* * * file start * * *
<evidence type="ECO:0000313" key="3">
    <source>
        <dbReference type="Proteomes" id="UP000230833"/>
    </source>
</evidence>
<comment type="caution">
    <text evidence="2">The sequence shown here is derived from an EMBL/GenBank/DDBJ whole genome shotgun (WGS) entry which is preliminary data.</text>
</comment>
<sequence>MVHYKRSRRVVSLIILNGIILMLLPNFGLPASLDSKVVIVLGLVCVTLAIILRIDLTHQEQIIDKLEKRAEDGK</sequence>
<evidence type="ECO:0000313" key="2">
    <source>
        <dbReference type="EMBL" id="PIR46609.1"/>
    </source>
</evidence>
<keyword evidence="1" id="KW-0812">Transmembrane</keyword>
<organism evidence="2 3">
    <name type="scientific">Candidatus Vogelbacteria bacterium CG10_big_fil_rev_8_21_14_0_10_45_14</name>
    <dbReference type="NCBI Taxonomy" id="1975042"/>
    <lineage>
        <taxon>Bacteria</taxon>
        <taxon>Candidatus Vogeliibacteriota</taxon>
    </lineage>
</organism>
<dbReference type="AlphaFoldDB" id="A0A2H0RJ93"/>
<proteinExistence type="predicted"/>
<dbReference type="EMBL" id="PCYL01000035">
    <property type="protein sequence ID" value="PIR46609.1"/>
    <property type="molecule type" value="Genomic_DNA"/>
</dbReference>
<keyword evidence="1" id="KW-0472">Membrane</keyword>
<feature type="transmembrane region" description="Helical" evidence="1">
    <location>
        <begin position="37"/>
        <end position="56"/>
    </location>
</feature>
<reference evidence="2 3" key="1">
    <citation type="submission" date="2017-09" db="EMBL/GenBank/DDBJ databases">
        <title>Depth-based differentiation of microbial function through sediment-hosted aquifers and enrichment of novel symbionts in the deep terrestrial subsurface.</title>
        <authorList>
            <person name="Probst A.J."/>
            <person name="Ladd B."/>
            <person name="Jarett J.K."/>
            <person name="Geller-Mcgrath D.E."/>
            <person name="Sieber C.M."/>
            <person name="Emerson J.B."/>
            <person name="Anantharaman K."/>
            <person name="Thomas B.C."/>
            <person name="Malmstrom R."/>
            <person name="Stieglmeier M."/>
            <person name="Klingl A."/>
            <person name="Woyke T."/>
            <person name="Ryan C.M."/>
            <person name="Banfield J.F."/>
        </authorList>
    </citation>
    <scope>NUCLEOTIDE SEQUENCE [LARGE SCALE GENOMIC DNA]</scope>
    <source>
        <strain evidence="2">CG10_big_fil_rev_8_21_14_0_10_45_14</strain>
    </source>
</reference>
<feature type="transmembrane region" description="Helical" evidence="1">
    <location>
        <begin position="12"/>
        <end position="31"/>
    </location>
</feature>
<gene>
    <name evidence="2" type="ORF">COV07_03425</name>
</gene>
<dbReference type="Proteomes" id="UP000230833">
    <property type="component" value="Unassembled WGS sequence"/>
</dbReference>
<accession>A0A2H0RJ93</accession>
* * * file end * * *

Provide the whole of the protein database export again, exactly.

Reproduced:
<evidence type="ECO:0000313" key="3">
    <source>
        <dbReference type="Proteomes" id="UP000230833"/>
    </source>
</evidence>
<comment type="caution">
    <text evidence="2">The sequence shown here is derived from an EMBL/GenBank/DDBJ whole genome shotgun (WGS) entry which is preliminary data.</text>
</comment>
<sequence>MVHYKRSRRVVSLIILNGIILMLLPNFGLPASLDSKVVIVLGLVCVTLAIILRIDLTHQEQIIDKLEKRAEDGK</sequence>
<evidence type="ECO:0000313" key="2">
    <source>
        <dbReference type="EMBL" id="PIR46609.1"/>
    </source>
</evidence>
<keyword evidence="1" id="KW-0812">Transmembrane</keyword>
<organism evidence="2 3">
    <name type="scientific">Candidatus Vogelbacteria bacterium CG10_big_fil_rev_8_21_14_0_10_45_14</name>
    <dbReference type="NCBI Taxonomy" id="1975042"/>
    <lineage>
        <taxon>Bacteria</taxon>
        <taxon>Candidatus Vogeliibacteriota</taxon>
    </lineage>
</organism>
<dbReference type="AlphaFoldDB" id="A0A2H0RJ93"/>
<proteinExistence type="predicted"/>
<dbReference type="EMBL" id="PCYL01000035">
    <property type="protein sequence ID" value="PIR46609.1"/>
    <property type="molecule type" value="Genomic_DNA"/>
</dbReference>
<keyword evidence="1" id="KW-0472">Membrane</keyword>
<feature type="transmembrane region" description="Helical" evidence="1">
    <location>
        <begin position="37"/>
        <end position="56"/>
    </location>
</feature>
<reference evidence="2 3" key="1">
    <citation type="submission" date="2017-09" db="EMBL/GenBank/DDBJ databases">
        <title>Depth-based differentiation of microbial function through sediment-hosted aquifers and enrichment of novel symbionts in the deep terrestrial subsurface.</title>
        <authorList>
            <person name="Probst A.J."/>
            <person name="Ladd B."/>
            <person name="Jarett J.K."/>
            <person name="Geller-Mcgrath D.E."/>
            <person name="Sieber C.M."/>
            <person name="Emerson J.B."/>
            <person name="Anantharaman K."/>
            <person name="Thomas B.C."/>
            <person name="Malmstrom R."/>
            <person name="Stieglmeier M."/>
            <person name="Klingl A."/>
            <person name="Woyke T."/>
            <person name="Ryan C.M."/>
            <person name="Banfield J.F."/>
        </authorList>
    </citation>
    <scope>NUCLEOTIDE SEQUENCE [LARGE SCALE GENOMIC DNA]</scope>
    <source>
        <strain evidence="2">CG10_big_fil_rev_8_21_14_0_10_45_14</strain>
    </source>
</reference>
<feature type="transmembrane region" description="Helical" evidence="1">
    <location>
        <begin position="12"/>
        <end position="31"/>
    </location>
</feature>
<gene>
    <name evidence="2" type="ORF">COV07_03425</name>
</gene>
<dbReference type="Proteomes" id="UP000230833">
    <property type="component" value="Unassembled WGS sequence"/>
</dbReference>
<accession>A0A2H0RJ93</accession>